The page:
Gilead's Kite earns second-line win for CAR-T Yescarta, setting up a battle over earlier blood cancer patients
Bristol Myers Squibb shook the CAR-T field earlier this month with a breakthrough win in earlier-line blood cancer patients with the promise of changing the paradigm in cell therapy care. Now, older competitor Yescarta is uncorking results of its own in that sought-after population — and this time it actually has some data to show.
Kite’s Yescarta boosted event free survival over a standard of care regimen of physicians’-choice salvage therapy followed by high-dose chemo plus a stem cell transplant in second-line relapsed or refractory large B cell lymphoma patients in a win the drugmaker is calling a “landmark” in CAR-T care, Kite said in a release.
At a two-year check in, patients in the Phase III ZUMA-7 trial dosed with Yescarta posted a 60% relative increase in EFS over standard of care, good for a p-value of 0.0001. The study also hit its secondary ORR endpoint but OS data were still too immature to judge, Kite said.
The study’s investigators were unequivocal about the results, painting the data as a breakthrough win for the CAR-T class in earlier-line blood cancer patients.
“The top-line results of the randomized ZUMA-7 trial paint the picture of a potential paradigm shift in the treatment of large B-cell lymphoma,” study co-leader Frederick Locke said in a release.
The safety results from the study, which enrolled 359 patients across 77 treatment centers, were consistent with prior trials, Kite said, with 6% of patients experiencing a grade 3 or higher cytokine release syndrome. Kite plans to submit the data for regulatory approval in the US and EU later this year and present updated data at an upcoming medical meeting.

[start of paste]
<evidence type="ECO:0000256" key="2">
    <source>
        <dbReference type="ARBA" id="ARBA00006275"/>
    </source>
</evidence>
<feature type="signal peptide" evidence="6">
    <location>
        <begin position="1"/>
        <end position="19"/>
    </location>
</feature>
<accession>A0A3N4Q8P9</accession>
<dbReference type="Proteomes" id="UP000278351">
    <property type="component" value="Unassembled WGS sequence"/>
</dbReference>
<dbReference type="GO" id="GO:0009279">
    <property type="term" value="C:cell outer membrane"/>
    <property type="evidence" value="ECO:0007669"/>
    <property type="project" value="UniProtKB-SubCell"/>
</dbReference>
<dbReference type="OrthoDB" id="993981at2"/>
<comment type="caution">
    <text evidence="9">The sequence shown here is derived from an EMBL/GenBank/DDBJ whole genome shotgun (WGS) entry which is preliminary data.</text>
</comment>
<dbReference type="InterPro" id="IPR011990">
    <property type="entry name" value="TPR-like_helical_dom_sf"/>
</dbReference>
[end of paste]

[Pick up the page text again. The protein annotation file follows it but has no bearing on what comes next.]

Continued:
It’s a big win for Kite and one that will keep pressure on Bristol Myers, which earlier this month read out data for its own CAR-T, Breyanzi, in second-line LBCL patients.
In that study, dubbed TRANSFORM, Breyanzi beat out physicians’-choice salvage therapy followed by high-dose chemo and a stem cell transplant — what the drugmaker called a “gold standard treatment” — in second-line LBCL patients. Despite being three weeks ahead, Bristol Myers had no data to show at the interim check-in, giving the early leg up to Kite in terms of efficacy.
At the time, Bristol Myers touted the TRANSFORM results as the first time a CAR-T had shown benefit in that population and the only CD19-targeted CAR-T to show benefit in second-line patients. The study included a wide range of potential salvage therapies, including rituximab plus dexamethasone, high-dose cytarabine, and cisplatin (R-DHAP); rituximab plus ifosfamide, carboplatin and etoposide (R-ICE); or rituximab plus gemcitabine, dexamethasone and cisplatin (RGDP).
But now, Yescarta, which also targets the CD19 protein, has matched those results and could set up a frantic market battle to secure earlier-line patients. In the first quarter, Yescarta bagged $160 million in sales with a few years of runway on the market while Breyanzi only launched in Q1.